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From Randall Leeds <randall.le...@gmail.com>
Subject Re: modular or monolithic: how do you envision Apache CouchDB?
Date Sun, 05 Feb 2012 23:33:41 GMT
I agree with Paul that modularity is not tightly bound to git
structure. I'm fine to not break out the git structure into multiple
repos, and would maybe even prefer it. The main advantage of doing it
would be to merge commits from external projects that decide to pull
in individual CouchDB components, but that's possible to do in the
monolithic setup, too. Not white belt git-fu, but it certainly isn't
dan-level.

If there are components in the Apache CouchDB repo which are optional,
or can be made optional, patches welcome for turning them off at build
time.

I am 100% for breaking apart the various modules, though. Code
organization would benefit greatly, as well as the possibility for
transclusion of components into other projects.

-R

On Sun, Feb 5, 2012 at 10:45, Paul Davis <paul.joseph.davis@gmail.com> wrote:
> On Sun, Feb 5, 2012 at 5:33 AM, Benoit Chesneau <bchesneau@gmail.com> wrote:
>> Hi,
>>
>> Last day we had a quick discussion on IRC about splitting code in
>> different apps or not. I wasn't totally crystal clear about my position
>> and I would like to clarify it a little. Imo everything turn around the
>> question , "how do you envision Apache CouchDB".
>>
>> It appears for me that some wants to distribute it as a full product,
>> everything is embedded in one archive. In that case the distributiuon
>> system is only targeting this goal and nothing in the core allows
>> alternatives.
>>
>> While I'm agree we should offer a "canonical" release of Apache CouchDB,
>> I'm thinking more Apache CouchDB as a collections of modules with a
>> core. For example CouchDB could be:
>>
>> a k/v server that can live on one or more machine : the core
>> with an HTTP api
>> with a M/R api also accessible with HTT
>> with a _changes API
>> with a replicaton API
>> with a couchapp engine
>> with javascript support
>>
>> So anyone can eventually replace, remove or add a module in its own
>> couchdb distribution. The release system could also be enough smart to
>> allws a distributor to customize its own couchdb.
>>
>> What do you think about it? How do you envision CouchDB ?
>>
>> - benoƮr
>
> I think there are a couple issues here that are intertwined that need not be.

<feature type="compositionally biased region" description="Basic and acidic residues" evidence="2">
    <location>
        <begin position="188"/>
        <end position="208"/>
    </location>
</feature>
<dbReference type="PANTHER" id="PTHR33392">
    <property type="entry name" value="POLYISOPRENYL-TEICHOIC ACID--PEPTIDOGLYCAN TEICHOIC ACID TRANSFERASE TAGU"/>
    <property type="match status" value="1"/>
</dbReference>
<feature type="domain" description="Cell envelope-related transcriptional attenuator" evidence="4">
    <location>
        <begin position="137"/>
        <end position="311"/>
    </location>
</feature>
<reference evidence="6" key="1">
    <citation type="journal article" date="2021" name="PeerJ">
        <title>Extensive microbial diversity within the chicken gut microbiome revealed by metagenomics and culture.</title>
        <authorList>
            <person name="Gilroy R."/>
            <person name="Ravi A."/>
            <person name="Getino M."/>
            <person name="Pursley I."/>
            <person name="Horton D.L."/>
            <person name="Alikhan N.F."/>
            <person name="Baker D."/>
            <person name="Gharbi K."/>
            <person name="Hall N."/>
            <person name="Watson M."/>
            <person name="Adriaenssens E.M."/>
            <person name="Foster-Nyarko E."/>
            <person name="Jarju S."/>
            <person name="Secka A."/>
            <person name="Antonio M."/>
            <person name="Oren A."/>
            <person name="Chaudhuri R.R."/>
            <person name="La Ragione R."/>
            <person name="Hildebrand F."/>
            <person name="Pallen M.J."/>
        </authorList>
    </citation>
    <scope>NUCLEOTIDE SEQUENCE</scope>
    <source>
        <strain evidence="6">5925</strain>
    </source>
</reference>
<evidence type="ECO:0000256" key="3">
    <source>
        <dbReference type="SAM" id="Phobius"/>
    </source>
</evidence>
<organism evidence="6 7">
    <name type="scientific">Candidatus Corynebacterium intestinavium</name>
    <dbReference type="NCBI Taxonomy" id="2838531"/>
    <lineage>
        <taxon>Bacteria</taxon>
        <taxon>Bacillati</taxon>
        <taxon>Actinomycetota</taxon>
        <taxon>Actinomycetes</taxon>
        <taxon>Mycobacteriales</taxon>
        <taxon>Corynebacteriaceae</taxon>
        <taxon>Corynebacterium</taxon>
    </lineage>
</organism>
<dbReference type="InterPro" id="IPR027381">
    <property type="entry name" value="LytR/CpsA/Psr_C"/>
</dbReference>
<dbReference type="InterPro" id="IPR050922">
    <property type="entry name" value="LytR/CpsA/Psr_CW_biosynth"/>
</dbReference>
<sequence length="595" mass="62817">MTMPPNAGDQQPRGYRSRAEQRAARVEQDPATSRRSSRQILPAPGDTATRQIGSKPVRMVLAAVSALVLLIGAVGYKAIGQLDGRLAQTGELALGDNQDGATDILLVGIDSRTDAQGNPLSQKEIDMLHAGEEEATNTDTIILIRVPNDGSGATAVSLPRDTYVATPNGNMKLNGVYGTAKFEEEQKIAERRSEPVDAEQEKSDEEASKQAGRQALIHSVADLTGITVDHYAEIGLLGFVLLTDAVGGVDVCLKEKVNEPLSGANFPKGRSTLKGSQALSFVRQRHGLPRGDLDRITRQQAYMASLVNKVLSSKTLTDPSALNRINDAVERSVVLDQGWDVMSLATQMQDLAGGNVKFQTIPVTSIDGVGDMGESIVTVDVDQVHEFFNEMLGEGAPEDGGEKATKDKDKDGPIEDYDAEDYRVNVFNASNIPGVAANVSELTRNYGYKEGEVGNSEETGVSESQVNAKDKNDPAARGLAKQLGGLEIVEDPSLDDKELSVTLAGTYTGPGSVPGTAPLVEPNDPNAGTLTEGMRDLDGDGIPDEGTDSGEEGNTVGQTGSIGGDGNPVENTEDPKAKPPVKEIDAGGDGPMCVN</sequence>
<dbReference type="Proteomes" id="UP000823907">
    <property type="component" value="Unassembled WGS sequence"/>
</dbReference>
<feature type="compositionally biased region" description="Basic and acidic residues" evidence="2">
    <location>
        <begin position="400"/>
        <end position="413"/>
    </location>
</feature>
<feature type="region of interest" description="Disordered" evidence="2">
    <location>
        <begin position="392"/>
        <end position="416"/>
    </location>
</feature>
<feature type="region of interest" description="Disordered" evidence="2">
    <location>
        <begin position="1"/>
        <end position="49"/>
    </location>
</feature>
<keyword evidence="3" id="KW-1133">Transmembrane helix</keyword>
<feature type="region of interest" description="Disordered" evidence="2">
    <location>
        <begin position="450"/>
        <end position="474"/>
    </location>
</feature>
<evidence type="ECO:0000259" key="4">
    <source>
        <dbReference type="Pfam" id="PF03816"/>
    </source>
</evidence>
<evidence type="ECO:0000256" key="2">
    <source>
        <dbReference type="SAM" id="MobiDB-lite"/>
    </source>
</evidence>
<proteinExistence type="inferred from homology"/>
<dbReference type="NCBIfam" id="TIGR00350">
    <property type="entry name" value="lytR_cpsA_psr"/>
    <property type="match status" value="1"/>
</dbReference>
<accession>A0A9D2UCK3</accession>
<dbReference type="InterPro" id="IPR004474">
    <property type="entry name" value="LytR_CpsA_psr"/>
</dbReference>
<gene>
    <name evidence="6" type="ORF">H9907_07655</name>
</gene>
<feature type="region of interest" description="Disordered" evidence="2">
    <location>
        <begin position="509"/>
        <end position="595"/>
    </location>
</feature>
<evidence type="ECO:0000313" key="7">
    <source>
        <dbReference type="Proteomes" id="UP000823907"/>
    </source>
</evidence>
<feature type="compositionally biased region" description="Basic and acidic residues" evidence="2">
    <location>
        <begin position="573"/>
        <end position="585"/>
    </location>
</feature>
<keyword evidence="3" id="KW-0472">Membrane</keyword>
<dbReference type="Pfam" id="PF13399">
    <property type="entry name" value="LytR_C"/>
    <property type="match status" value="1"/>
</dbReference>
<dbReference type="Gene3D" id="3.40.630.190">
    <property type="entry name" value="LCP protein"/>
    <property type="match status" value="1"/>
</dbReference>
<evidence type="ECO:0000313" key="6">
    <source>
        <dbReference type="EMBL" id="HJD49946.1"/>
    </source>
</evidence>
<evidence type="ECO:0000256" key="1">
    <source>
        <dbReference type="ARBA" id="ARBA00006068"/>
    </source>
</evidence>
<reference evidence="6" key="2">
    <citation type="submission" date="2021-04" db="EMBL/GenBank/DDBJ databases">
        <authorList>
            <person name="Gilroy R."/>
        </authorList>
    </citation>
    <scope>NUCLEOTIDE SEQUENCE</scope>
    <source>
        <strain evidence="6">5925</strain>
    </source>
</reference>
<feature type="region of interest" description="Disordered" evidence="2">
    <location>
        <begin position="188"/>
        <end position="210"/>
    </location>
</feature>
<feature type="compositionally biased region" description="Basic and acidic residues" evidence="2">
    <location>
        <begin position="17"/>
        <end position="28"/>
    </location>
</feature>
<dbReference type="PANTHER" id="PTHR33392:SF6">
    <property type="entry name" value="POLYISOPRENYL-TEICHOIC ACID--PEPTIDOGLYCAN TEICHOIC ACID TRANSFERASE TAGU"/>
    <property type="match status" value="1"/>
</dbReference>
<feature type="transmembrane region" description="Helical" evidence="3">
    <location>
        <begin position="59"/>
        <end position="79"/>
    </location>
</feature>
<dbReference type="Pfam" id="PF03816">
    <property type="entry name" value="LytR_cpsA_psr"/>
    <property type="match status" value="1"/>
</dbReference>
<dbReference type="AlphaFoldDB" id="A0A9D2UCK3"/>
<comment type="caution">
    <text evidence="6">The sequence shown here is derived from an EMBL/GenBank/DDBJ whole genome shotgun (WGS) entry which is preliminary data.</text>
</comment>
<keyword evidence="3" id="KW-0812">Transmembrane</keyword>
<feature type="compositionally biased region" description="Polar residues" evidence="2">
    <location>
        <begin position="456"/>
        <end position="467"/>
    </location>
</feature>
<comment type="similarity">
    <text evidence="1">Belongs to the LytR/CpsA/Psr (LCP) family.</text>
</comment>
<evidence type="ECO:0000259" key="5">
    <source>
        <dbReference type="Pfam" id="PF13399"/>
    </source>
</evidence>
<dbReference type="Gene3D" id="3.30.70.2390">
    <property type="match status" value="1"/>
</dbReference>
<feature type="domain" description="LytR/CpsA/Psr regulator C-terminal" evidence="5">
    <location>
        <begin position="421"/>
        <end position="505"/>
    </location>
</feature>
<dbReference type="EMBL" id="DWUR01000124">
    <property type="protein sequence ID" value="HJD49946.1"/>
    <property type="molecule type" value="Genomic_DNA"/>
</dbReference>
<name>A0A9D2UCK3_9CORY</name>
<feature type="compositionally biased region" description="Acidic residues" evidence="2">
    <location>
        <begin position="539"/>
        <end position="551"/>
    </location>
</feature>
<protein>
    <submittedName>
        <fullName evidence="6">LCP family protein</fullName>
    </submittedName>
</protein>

>
> First, I don't think that having code in multiple apps is necessarily
> incompatible with having the code in a single repository. BigCouch was
> split out into multiple repositories with one Git repo per app and I
> can't say that I'm a fan. There are definitely arguments for it, but I
> find coordinating merges and pull requests across multiple git repos
> as well as the extra difficulty in preparing single tarball source
> releases to be a bigger negative than the nominal benefit of making
> sure changes to apps are in separate commits (and the perceived
> benefit that this forces less coupling).
>
> Secondly, the idea of allowing users/packagers to customize what
> modules are included in the "canonical" CouchDB seems like its just
> going to open up a world of hurt. If part of the promise of CouchDB is
> "run anywhere" then having things out there called "CouchDB" that
> don't include basic functionality like m/r views and _changes feeds is
> going to cause a lot of breakage.
>
> That said, I think that there definitely is a use case for making
> CouchDB more modular such that advanced Erlang uses are possible. I
> think we should have our code modularized internally so that it's
> possible (and much much easier) for Erlangers to pull just a KV core
> if they want. The distinction here is that people that just want to
> pull specific modules don't call their end result "CouchDB". Now, this
> may require some effort to integrate directly into tools like rebar,
> but I view this as a secondary goal that shouldn't interfere with our
> primary mission of releasing "CouchDB".
>
> Or, more succinctly, "CouchDB" should be what is built from our source
> release/repo but we should make it possible for people to reuse parts
> of CouchDB (as long as they don't call their end result CouchDB to
> avoid user confusion).

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